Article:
New Study On Adjunctive Use of E. coli Nissle Fails to Improve Ulcerative Colitis Outcomes

New Study On Adjunctive Use of E. coli Nissle Fails to Improve Ulcerative Colitis Outcomes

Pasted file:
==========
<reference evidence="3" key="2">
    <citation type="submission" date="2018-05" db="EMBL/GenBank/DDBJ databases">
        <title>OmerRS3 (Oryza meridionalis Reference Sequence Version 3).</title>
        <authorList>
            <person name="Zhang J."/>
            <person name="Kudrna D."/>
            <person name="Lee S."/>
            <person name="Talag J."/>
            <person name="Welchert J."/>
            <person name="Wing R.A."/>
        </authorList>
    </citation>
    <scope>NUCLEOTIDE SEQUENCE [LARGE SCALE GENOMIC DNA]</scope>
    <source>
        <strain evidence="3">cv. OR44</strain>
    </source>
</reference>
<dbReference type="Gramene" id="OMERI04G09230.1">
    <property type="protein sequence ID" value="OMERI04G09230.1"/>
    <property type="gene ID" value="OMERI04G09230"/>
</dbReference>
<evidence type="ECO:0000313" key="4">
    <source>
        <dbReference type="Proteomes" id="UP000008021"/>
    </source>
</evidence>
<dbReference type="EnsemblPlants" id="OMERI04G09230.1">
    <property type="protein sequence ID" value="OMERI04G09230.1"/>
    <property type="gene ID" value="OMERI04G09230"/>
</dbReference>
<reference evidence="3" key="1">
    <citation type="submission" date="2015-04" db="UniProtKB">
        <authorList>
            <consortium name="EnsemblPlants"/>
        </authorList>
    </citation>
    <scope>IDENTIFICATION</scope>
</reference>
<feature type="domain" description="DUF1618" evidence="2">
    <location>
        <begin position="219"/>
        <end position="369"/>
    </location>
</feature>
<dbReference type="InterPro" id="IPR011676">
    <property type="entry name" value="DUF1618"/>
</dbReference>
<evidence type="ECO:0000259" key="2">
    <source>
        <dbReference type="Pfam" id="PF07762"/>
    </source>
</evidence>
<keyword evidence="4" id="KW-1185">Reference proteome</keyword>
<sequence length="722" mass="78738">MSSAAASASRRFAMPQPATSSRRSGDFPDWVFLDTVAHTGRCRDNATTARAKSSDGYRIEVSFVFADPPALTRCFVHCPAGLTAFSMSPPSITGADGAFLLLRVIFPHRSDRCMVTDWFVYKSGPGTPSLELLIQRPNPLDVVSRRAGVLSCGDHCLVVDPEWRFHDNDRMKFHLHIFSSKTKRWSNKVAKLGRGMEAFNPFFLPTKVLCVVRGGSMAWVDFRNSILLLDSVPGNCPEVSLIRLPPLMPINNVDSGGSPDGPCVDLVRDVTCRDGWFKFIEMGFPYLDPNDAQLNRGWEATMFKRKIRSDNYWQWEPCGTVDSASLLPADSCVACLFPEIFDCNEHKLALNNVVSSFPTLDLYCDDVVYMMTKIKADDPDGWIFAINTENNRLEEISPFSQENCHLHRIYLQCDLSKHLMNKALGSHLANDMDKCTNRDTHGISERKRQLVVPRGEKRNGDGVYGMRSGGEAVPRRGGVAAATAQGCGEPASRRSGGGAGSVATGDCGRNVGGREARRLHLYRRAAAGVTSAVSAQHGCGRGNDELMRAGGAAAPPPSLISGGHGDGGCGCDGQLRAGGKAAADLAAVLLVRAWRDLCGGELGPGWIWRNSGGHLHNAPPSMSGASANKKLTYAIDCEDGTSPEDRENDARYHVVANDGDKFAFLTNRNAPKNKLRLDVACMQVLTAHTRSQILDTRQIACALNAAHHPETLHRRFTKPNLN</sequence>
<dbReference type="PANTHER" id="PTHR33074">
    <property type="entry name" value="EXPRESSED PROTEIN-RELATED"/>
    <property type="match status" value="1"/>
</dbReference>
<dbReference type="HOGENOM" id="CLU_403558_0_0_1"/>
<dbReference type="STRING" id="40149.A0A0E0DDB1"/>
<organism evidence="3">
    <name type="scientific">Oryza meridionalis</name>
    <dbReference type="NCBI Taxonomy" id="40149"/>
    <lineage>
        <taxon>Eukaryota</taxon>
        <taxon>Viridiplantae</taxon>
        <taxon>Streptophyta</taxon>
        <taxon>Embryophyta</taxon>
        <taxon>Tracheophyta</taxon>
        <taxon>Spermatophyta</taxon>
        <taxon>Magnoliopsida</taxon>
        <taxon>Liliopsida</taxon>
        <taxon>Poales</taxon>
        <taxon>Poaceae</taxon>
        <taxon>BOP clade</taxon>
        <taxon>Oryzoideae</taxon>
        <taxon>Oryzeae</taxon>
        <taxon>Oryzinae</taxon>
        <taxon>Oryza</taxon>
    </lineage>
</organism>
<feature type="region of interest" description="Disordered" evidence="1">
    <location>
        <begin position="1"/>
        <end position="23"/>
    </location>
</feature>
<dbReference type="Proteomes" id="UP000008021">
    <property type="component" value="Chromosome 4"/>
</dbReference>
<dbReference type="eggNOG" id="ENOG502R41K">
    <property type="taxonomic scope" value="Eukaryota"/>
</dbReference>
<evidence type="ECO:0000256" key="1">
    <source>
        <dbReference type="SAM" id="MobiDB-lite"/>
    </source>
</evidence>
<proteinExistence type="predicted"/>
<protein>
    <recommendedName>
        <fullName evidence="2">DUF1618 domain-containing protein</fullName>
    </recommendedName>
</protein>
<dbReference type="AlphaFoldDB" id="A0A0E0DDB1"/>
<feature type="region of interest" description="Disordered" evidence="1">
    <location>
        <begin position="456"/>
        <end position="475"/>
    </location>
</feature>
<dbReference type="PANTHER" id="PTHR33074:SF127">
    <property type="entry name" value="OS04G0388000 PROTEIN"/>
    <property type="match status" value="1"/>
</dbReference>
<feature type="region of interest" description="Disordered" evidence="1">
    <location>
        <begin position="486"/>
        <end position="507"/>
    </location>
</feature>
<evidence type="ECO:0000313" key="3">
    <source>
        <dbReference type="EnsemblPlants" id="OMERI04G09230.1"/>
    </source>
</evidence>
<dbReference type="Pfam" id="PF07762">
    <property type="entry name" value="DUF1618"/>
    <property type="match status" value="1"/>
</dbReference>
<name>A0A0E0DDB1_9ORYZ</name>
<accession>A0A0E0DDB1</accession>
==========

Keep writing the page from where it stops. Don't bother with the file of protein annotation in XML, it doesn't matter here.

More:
Ulcerative colitis is a form of inflammatory bowel disease (IBD), an inflammation of the colon characterized by ulcers, with a yearly incidence of 1 to 20 cases per 100,000 individuals, and a prevalence of 8 to 246 per 100,000 individuals. UC is an intermittent disease, with periods of exacerbated symptoms, such as constant diarrhea mixed with blood, and periods that are mostly symptom-free. Although the symptoms of ulcerative colitis can sometimes diminish spontaneously, the disease normally requires treatment in order to go into remission. Even though this disease has no known cause, researchers believe that there are probably genetic factors that contribute to its susceptibility in patients, along with some environmental factors as well. Furthermore, evidence exists for the pathogenic role of the enteric flora in ulcerative colitis. Since probiotics contain living microorganisms that exert health effects on the host, the probiotic bacterium Escherichia coli Nissle 1917 (EcN) has been used to maintain and induce clinical remission in UC. A team of researchers from Hvidovre University Hospital, Copenhagen, Denmark, designed a single-center double-blinded randomized placebo controlled clinical trial to study the effect of Ciprofloxacin and/or orally administered EcN as add-on to conventional therapies in patients with active UC. A total of 100 patients with a Colitis Activity Index (CAI) score of at least 6 were recruited and randomly assigned 500 mg ciprofloxacin twice daily (n=25) or placebo (n=25) for 1 week, followed by 100 mg E. coli Nissle (EcN; n=25) daily for 4 days followed by 100 mg twice daily for the remainder of the period or placebo (n=25) for 7 weeks. All four regimens were administered as adjunctive therapy. The research
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